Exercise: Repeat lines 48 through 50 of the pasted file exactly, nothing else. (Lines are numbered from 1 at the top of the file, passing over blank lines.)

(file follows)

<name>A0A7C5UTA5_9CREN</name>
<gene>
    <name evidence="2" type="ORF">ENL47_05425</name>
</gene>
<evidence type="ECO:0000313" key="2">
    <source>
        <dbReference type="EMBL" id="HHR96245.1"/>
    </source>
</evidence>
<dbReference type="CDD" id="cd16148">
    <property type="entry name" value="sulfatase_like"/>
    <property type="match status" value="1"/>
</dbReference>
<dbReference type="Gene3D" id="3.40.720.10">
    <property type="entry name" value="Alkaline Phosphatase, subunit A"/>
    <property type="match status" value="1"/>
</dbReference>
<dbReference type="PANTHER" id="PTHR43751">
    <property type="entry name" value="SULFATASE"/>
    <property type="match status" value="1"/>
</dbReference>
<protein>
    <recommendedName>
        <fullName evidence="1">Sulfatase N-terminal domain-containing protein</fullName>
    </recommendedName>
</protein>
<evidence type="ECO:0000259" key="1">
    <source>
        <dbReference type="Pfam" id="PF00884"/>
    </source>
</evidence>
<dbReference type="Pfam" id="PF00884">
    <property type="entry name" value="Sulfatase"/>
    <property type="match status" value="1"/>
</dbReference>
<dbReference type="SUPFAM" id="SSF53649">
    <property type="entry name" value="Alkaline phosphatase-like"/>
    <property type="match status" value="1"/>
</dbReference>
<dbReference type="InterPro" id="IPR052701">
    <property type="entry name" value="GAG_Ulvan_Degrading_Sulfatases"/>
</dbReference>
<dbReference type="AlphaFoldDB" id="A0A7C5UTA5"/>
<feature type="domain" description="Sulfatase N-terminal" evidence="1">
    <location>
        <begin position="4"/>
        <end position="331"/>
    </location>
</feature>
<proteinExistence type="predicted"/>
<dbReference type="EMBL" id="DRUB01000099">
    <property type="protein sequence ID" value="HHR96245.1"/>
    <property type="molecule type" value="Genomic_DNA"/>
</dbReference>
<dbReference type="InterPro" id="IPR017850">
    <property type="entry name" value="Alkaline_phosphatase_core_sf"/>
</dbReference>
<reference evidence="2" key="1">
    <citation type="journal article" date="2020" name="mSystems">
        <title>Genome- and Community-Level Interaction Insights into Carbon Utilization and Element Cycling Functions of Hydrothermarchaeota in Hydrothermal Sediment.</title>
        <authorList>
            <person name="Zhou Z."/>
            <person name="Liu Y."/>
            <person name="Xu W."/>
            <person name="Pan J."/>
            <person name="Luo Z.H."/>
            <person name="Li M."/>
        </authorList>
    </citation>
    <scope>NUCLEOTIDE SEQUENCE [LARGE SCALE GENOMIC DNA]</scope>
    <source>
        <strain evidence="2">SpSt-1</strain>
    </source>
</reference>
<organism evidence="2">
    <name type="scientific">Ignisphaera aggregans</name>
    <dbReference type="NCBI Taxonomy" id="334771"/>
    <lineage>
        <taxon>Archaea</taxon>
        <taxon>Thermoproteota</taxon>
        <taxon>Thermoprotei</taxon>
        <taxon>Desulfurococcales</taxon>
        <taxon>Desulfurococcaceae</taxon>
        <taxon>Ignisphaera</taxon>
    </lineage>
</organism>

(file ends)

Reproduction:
    </location>
</feature>
<proteinExistence type="predicted"/>